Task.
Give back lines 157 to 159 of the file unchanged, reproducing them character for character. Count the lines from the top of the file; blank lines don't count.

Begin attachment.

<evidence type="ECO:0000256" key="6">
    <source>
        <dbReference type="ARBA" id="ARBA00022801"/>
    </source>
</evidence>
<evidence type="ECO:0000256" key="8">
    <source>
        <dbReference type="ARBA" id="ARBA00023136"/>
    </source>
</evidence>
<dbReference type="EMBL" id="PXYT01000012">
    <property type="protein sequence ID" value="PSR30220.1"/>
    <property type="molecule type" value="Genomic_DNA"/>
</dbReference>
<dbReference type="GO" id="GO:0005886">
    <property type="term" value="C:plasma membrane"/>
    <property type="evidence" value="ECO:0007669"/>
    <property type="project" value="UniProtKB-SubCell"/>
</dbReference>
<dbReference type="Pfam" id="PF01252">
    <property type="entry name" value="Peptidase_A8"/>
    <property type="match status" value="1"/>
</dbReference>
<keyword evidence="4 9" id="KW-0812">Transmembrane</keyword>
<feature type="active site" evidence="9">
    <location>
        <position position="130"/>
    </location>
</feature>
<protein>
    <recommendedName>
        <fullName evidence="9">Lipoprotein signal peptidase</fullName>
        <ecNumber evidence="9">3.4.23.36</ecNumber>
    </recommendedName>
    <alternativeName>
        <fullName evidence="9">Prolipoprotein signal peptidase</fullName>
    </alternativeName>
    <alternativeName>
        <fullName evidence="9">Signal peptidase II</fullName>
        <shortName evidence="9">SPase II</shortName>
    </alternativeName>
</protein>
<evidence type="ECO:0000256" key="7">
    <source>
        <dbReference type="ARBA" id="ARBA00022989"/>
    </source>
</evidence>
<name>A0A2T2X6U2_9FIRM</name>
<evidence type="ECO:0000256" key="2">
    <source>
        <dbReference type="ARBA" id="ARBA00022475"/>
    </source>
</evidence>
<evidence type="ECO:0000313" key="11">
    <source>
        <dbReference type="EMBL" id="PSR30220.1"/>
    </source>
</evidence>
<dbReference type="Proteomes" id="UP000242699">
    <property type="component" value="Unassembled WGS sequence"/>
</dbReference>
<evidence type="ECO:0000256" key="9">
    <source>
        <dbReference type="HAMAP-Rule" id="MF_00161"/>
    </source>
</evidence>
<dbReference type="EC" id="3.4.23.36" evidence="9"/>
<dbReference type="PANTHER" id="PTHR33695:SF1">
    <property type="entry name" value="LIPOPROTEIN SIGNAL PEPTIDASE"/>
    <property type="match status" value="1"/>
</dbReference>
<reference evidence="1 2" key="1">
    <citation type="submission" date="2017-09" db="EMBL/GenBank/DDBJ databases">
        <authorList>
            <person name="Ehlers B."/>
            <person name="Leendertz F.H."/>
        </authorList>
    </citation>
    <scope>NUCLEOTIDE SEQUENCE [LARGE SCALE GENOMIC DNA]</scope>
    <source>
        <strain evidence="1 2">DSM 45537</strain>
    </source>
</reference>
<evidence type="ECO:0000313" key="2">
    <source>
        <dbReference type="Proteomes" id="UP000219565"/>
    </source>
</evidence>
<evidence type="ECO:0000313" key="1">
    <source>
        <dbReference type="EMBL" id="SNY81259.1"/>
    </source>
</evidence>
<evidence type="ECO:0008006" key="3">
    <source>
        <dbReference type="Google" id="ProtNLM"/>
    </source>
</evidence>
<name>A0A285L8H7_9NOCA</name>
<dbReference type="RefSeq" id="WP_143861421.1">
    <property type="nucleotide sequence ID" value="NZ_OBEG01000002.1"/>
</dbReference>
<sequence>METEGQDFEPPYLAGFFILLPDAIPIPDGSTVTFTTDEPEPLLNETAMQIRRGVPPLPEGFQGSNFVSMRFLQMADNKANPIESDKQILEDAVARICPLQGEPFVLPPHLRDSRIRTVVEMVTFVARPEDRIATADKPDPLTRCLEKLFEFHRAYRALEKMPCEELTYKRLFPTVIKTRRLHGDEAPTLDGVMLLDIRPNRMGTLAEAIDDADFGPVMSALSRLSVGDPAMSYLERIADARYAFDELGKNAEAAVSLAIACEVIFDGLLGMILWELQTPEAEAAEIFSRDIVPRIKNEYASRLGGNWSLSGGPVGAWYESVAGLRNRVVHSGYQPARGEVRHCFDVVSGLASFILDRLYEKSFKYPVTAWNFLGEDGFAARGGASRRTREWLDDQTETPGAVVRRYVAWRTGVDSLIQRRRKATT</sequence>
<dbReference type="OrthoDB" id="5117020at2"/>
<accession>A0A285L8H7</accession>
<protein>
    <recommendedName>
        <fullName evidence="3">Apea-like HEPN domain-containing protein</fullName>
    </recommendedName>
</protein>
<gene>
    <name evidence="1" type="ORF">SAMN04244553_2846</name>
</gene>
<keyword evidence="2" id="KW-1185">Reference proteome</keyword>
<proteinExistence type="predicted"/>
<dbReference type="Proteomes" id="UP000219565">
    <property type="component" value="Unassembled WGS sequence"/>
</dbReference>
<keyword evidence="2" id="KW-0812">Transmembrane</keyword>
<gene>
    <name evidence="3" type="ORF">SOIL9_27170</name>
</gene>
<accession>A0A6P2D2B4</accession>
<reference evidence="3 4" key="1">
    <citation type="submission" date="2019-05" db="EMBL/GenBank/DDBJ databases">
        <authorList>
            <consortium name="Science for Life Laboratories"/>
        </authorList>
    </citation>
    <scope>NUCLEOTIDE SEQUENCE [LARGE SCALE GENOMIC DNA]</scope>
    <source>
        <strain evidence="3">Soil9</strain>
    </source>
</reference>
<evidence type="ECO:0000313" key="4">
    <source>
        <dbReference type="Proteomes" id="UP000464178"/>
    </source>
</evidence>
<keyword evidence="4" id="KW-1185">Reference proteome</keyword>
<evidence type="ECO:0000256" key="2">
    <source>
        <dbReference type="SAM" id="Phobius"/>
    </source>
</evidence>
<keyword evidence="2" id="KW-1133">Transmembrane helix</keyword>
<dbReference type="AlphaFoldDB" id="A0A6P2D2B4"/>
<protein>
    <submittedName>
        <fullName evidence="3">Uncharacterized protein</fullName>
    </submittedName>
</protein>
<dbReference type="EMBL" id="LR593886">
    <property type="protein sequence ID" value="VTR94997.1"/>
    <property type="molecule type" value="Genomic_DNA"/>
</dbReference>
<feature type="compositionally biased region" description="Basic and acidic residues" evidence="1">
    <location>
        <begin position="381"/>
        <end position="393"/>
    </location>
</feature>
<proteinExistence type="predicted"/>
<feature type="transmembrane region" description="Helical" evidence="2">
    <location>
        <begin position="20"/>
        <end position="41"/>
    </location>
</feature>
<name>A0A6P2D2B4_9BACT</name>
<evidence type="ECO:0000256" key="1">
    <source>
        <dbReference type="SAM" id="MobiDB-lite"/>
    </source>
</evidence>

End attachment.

<feature type="compositionally biased region" description="Basic and acidic residues" evidence="1">
    <location>
        <begin position="381"/>